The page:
In that moment she walks on tiptoes —
sidestepping erect rock outcroppings
topped with moss and tufted grass,
careful not to disturb the abandoned ruins
as she gazes at time past —
and through the spirit hatch
she spies the weathervane.

It spins for her,
dull screeches catching
a trailing wind, until
it settles on west momentarily,
though because of wind or rust
the girl cannot be sure,
and she finds herself stuck, too —
fixated with the colossal,
the simultaneous bliss and angst
of the nameless,
of brushing the overgrown
fescue with each step,
no matter how calculated,
and setting another course in motion.

Each spin the weathervane
bores infinitesimally deeper
into its mooring —
its purpose predicating its
demise in self-perpetuation —
a virtuous circle, like the light
from the spirit hatch that tracks
in predictable irregularity
over the broken home,
its arc waxing and waning
with the seasons —
but always returning.

The ancient timbers hang in balance,
held fast by the delicate hand of time
and weighed amidst the movements
of celestial bodies —
the stars are but a tapestry
weaving itself over
again and again.

These are the trajectories of the world:
the turning of the seasons,
the precession from young to old,
the ebbs and flows of knowing
and unknowing and understanding,
the dissipation of heat.

They will be so,
like the lone pine
or the steadfast mountain,
until the weathervane
rusts to a standstill,
in spirit or reality.

And she wonders:
how do we peel back
the surface of the world?

Morel, Morale, Moral

Morel, Morale, Moral

I knew nothing of foraging until I read Michael Pollen’s The Omnivore’s Dilemma, a book in which an entire section told the story of Pollen’s quest to learn to forage and prepare a meal from his findings. A particular chapter stuck with me, that being a springtime expedition he made into an area recently burned by forest fires to find morel mushrooms poking through the sooty soil. While I was sure that the mushrooms were tasty delicacies, I dismissed the idea of ever foraging on my own due to the painstaking attention to detail required to collect morels. Plus, Vermont does not experience forrest fires.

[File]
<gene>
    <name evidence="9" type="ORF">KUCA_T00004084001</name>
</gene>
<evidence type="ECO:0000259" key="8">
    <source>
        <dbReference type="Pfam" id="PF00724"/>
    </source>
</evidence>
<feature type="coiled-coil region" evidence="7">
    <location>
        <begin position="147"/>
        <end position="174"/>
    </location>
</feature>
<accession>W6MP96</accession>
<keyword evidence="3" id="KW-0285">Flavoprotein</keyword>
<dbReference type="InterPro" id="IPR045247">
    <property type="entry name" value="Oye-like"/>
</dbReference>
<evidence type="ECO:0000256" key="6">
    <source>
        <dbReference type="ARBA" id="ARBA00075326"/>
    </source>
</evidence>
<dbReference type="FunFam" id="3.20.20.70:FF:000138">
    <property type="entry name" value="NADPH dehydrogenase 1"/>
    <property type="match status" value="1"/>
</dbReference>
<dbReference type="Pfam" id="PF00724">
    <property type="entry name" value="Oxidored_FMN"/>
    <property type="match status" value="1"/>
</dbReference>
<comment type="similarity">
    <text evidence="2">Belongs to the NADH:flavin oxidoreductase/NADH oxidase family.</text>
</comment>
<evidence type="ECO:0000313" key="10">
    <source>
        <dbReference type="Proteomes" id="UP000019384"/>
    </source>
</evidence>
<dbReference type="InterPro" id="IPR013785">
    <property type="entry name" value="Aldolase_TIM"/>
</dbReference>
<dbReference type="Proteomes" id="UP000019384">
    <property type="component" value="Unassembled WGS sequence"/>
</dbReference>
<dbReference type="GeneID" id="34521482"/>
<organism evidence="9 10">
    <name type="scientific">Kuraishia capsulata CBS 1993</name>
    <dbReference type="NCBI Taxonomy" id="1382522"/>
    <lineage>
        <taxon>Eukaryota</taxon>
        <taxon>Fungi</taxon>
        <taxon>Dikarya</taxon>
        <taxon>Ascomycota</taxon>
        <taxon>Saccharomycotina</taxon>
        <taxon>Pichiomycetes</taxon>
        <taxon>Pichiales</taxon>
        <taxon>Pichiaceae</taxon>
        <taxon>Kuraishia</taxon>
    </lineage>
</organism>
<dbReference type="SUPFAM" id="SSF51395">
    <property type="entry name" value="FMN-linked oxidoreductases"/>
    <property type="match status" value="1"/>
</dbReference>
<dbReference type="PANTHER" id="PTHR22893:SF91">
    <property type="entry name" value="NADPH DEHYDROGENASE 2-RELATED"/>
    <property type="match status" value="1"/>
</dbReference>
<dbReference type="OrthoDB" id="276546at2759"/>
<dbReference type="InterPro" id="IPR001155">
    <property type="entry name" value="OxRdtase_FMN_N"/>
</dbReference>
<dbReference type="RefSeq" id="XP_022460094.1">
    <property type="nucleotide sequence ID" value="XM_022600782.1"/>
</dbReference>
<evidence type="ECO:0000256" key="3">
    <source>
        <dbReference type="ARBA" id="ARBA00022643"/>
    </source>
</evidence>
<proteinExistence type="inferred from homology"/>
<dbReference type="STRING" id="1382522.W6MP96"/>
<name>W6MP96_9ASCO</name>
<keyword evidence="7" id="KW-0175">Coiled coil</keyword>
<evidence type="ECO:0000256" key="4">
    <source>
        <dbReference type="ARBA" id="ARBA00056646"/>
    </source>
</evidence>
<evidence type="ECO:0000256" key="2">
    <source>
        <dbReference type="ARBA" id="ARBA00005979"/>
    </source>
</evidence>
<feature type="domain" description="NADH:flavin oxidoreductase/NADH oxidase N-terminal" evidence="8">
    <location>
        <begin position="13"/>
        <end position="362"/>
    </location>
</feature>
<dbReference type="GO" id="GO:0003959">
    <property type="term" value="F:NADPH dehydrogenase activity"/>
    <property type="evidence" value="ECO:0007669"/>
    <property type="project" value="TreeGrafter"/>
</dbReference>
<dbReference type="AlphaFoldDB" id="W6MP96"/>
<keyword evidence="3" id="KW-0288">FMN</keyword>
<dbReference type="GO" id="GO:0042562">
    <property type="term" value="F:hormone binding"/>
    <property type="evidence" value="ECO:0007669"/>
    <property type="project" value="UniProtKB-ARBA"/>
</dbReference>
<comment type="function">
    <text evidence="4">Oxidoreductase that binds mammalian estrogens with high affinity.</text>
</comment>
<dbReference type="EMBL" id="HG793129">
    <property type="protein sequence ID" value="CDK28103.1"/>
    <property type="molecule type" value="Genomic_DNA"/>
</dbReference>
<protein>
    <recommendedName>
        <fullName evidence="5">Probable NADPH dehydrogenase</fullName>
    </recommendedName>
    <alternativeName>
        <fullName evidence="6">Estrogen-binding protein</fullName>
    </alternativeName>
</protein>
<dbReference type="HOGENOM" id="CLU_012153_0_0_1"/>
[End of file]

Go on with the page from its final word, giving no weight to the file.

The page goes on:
So, when I discovered a single morel enjoying the shade and mulch outside my bedroom window (pictured above), I was surprised for two reasons. First, I never thought I could “forage” for anything, let alone something so close to home. Second, I had written a poem about morels for my creative thesis, an uplifting piece that weaves threads of science and love through the images of hard-to-see mushrooms and burned forests. The fact that a morel appeared outside my window the day after I finished college seemed more than a stroke of random luck. No, it felt like I was receiving a message.

As I look forward to the future, I am ecstatic about the adventures I have planned for the next two months, and I am eager to move into my NYC apartment with Maddie and make the space our own. I do, however, fear some of the changes that will occur with moving to a city and beginning a job that will have me working “regular” hours. It will be a far cry from the freedom I felt this semester, in time, space, and creative expression.

Perhaps, the presence of the morel outside my window was telling me to listen to the message of my poem – to find love and beauty in unexpected places, to keep up my morale even when facing the unknown.

If this is the moral of my transition from Middlebury to New York, I think it is a good one.